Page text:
As the state budget agreement moves through the legislative approval process toward Gov. McCrory’s desk, there is plenty of media coverage summarizing the major issues addressed in this year’s spending plan, such as teacher pay, tax cuts and rainy day funds. Check out nccapitolconnection.com for one such overview.
But to step back for a moment and remind people of the big picture trends about the state budget, here are three numbers you likely won’t be seeing in budget coverage that you should keep in mind:
- $5.5 Billion – This was the size of the state budget 30 years ago, a drop in the bucket compared to the $22.3 billion for this year’s budget plan. The state budget is now four times larger than it was 30 years ago. And this can not be explained away by the state’s population growth or inflation, as we’ll see in the next point.
- 42% – This is the increase in per capita, inflation-adjusted state spending growth over those 30 years. In other words, the state budget now spends 42% more money per person in North Carolina compared to 30 years ago – even after adjusting for inflation. Keep this in mind next time a liberal progressive insists that state government has been “cut to the bone”.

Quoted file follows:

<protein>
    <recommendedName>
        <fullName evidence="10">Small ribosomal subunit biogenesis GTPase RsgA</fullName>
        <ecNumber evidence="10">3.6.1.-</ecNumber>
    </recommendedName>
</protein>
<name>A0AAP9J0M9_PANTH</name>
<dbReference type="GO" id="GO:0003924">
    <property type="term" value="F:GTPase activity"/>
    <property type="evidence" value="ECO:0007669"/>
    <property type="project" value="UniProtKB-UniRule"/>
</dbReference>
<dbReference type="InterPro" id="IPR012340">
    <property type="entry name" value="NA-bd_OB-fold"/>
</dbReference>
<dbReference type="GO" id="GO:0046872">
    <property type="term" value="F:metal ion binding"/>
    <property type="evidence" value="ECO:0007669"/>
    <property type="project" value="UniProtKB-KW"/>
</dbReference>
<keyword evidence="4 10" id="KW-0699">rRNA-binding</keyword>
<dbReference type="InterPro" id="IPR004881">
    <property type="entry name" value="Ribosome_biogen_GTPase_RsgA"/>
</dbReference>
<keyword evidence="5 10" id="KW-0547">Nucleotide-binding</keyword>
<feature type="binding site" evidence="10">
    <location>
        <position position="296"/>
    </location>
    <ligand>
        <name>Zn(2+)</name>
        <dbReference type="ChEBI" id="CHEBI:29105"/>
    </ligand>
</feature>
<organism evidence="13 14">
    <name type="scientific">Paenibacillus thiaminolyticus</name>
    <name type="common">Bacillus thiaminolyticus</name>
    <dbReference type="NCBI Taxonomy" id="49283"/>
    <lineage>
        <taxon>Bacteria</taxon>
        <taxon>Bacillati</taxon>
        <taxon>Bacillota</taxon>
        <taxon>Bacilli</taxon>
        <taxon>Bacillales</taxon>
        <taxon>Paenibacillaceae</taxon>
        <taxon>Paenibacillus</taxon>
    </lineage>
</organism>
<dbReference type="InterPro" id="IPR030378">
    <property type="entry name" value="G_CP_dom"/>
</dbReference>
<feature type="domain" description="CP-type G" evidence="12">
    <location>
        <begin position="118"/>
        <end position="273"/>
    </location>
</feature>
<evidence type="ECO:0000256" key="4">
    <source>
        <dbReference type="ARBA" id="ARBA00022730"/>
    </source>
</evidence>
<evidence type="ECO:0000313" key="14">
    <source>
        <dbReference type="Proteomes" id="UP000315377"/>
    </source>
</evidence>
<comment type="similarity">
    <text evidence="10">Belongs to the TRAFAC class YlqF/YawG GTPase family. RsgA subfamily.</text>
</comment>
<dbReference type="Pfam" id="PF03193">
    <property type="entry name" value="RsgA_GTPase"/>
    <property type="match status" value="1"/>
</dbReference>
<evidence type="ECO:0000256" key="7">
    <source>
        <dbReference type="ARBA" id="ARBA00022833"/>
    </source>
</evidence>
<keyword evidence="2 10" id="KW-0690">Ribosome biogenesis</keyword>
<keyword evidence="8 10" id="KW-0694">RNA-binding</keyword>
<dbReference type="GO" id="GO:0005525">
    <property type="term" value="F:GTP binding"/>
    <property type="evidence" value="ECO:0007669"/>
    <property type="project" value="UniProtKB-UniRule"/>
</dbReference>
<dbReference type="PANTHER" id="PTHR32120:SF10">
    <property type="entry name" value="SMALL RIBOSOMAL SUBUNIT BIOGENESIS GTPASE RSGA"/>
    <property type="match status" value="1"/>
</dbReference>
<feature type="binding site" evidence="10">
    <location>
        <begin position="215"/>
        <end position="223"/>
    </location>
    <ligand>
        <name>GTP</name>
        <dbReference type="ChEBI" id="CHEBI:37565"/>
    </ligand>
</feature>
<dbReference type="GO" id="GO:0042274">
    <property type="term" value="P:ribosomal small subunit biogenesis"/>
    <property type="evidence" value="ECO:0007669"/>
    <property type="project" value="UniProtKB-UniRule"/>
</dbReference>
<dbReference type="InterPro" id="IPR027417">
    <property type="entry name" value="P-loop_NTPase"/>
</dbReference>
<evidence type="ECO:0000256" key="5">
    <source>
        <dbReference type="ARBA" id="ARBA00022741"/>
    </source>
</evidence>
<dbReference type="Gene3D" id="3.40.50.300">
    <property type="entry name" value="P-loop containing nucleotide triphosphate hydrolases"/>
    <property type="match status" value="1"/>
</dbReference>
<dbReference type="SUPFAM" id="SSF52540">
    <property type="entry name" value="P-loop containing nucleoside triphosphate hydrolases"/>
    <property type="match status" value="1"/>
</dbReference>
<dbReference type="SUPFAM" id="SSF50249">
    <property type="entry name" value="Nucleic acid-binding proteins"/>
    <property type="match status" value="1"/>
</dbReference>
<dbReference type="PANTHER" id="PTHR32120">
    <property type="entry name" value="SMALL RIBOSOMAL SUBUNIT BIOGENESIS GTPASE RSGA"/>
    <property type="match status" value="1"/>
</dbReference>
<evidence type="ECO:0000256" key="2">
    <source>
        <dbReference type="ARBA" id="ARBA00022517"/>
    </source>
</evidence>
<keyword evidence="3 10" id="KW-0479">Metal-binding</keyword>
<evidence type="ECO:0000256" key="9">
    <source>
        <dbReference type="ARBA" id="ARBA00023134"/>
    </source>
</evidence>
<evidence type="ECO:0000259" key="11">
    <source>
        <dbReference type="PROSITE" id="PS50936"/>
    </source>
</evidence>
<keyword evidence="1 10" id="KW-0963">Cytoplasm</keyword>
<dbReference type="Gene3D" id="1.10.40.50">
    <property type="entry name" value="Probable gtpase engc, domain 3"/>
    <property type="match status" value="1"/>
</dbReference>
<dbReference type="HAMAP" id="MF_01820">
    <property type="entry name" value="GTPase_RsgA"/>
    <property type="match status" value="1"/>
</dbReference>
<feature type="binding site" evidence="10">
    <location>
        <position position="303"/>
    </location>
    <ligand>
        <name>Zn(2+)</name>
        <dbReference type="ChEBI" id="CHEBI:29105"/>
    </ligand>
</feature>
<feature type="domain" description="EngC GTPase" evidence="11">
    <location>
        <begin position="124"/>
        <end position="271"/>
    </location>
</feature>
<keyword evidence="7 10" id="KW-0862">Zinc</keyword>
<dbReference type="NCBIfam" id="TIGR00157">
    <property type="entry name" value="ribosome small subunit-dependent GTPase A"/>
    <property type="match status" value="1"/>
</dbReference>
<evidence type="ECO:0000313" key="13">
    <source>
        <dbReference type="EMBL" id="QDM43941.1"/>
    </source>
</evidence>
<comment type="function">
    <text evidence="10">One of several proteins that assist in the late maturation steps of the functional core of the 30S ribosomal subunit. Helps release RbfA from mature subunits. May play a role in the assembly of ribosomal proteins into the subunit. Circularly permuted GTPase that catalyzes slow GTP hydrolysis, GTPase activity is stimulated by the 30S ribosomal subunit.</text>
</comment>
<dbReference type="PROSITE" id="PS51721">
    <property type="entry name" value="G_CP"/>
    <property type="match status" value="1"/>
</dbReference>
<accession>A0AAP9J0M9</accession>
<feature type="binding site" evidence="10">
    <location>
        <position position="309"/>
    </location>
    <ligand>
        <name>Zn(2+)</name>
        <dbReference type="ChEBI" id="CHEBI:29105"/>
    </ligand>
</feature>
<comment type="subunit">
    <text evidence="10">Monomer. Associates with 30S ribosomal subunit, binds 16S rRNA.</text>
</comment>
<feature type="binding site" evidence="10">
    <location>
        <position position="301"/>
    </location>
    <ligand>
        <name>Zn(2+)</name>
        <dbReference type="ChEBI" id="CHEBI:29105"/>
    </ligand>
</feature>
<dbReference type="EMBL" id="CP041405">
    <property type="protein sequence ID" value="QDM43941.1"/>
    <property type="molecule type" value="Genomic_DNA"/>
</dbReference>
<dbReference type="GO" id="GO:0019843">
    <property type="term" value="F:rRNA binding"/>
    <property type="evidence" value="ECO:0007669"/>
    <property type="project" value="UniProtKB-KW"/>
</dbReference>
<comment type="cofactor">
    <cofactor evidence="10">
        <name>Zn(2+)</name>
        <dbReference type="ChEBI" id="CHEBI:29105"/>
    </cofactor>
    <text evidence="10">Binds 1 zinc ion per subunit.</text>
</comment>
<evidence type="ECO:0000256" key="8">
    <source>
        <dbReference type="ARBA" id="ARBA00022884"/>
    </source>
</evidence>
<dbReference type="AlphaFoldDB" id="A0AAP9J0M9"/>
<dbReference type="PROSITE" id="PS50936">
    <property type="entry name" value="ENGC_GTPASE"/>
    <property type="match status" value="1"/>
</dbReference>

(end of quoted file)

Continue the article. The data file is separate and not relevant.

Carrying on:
- And this does not account for the even more rapid growth in Federal Government dollars flowing into the state
- Two–thirds (or 66%) – The share of General Fund spending devoted to state worker salary, benefits and retiree pensions & benefits (this amounts to roughly $14.5 billion). If you want to know where your state tax dollars go, two-thirds of every dollar goes to pay state government workers and retirees. Health care expenses for workers and retirees, along with growing pension liabilities, are rising rapidly and represent a growing recurring spending commitment.
Chip Wood says
Is our legislature fully funding the employee pension fund? Or are we headed down the same road as Illinois, Michigan, Maryland, and numerous big cities??
If no, how far are we behind??
T Bost says
No pension can be fully funded when interest rates stay so low for so long (here in good old “free market” America).
They should be in a 401 like the private sector.Pensions will sooner or later all go broke.